I busied myself with the laundry, becoming ensconced in the onslaught of memories that came over me, while the kids did their thing (waited for the meal to be prepared and served by their very motherly mother).
How many madcap or downright screwball things had I done in my lifetime? How many?
And I had so many great memories because of them.
And, I became who I am today because of them too!
So why was I, in my youth, so fearless? Why was I so eager to get out and experience the great big world?
There are vast differences between the way I grew up and the way I’m raising my kids, starting with the fact that I was raised in Small Town Ontario, and my kids have already lived in two provinces, in two countries, and carry three nationalities in their blood.
I had an enormous amount of freedom growing up (typical of other kids in my home town, and of our -lucky- generation), which made me very independent and, most ironically (given that our town had a population of three thousand wholesome individuals), street-wise at a younger age. But, I must have also had an innate sense of adventure (and confidence), a sort of itinerant urge to get out there, that some of my children have not yet honed. That must be it. I’ll blame it on my genetic make-up! My father is a wanderer. It’s his fault.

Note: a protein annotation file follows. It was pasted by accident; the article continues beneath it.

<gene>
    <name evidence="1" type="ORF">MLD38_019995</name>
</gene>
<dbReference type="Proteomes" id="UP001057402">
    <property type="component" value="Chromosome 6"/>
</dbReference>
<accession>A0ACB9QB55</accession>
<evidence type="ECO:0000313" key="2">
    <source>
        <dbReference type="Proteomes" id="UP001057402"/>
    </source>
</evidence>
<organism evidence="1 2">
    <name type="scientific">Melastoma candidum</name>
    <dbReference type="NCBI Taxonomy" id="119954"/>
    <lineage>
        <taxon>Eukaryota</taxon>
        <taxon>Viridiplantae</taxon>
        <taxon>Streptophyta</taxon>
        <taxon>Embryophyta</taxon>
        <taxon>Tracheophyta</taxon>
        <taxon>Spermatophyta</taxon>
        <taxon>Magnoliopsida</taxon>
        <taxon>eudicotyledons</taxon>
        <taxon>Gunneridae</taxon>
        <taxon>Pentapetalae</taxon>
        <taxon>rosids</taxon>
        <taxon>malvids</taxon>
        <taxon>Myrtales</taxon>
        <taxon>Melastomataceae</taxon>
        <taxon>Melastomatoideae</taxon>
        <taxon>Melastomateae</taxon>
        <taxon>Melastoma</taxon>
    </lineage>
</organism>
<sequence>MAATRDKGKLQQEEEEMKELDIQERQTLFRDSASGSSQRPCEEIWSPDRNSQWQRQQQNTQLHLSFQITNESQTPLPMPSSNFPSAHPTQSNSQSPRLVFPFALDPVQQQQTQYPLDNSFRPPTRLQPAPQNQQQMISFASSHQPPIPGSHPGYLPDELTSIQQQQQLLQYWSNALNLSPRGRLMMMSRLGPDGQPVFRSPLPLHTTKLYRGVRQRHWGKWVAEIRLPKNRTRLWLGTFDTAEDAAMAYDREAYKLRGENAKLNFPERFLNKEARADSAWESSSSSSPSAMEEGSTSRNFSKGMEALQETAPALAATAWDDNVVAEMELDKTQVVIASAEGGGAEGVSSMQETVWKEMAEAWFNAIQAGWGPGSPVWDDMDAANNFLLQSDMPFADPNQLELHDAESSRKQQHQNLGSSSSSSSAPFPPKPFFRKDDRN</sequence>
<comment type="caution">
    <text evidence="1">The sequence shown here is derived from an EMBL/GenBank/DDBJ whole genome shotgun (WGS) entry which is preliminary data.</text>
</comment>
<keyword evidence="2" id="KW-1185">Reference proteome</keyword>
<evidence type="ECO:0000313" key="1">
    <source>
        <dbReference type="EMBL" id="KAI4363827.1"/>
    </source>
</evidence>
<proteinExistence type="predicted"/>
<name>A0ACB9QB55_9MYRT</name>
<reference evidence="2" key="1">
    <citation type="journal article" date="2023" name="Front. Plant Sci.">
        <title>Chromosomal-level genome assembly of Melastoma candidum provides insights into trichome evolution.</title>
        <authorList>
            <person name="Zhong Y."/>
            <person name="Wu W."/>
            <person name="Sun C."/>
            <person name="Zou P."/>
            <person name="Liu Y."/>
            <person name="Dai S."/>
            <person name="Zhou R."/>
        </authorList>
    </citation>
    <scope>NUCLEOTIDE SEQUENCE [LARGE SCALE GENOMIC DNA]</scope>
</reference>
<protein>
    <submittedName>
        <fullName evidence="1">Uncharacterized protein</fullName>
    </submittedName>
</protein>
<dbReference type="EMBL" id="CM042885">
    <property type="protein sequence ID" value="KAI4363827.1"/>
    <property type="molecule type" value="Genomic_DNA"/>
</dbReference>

Is the world more dangerous today, or are we, as parents, simply more fearful?
Just to be clear, none of my ‘zanier’ experiences were ever truly dangerous: I was not a thrill-seeking, risk-taking child or teen. On the contrary, I was always aware of the rules, safety concerns, and moderation in the activities and adventures I sought. I mean, sailing out to the middle of the local lake and tipping the boat, without lifejackets, was never our plan! And we could see the shoreline, for sure, one hundred percent, if we squinted.
I never once thought the bungee cord would actually break as I plunged over that raging canyon in Australia, dangling by a thin elastic thread. Who’s to say a novice skier can’t tackle the triple black diamond run at Blackcomb Mountain in any given January? Who? Huh?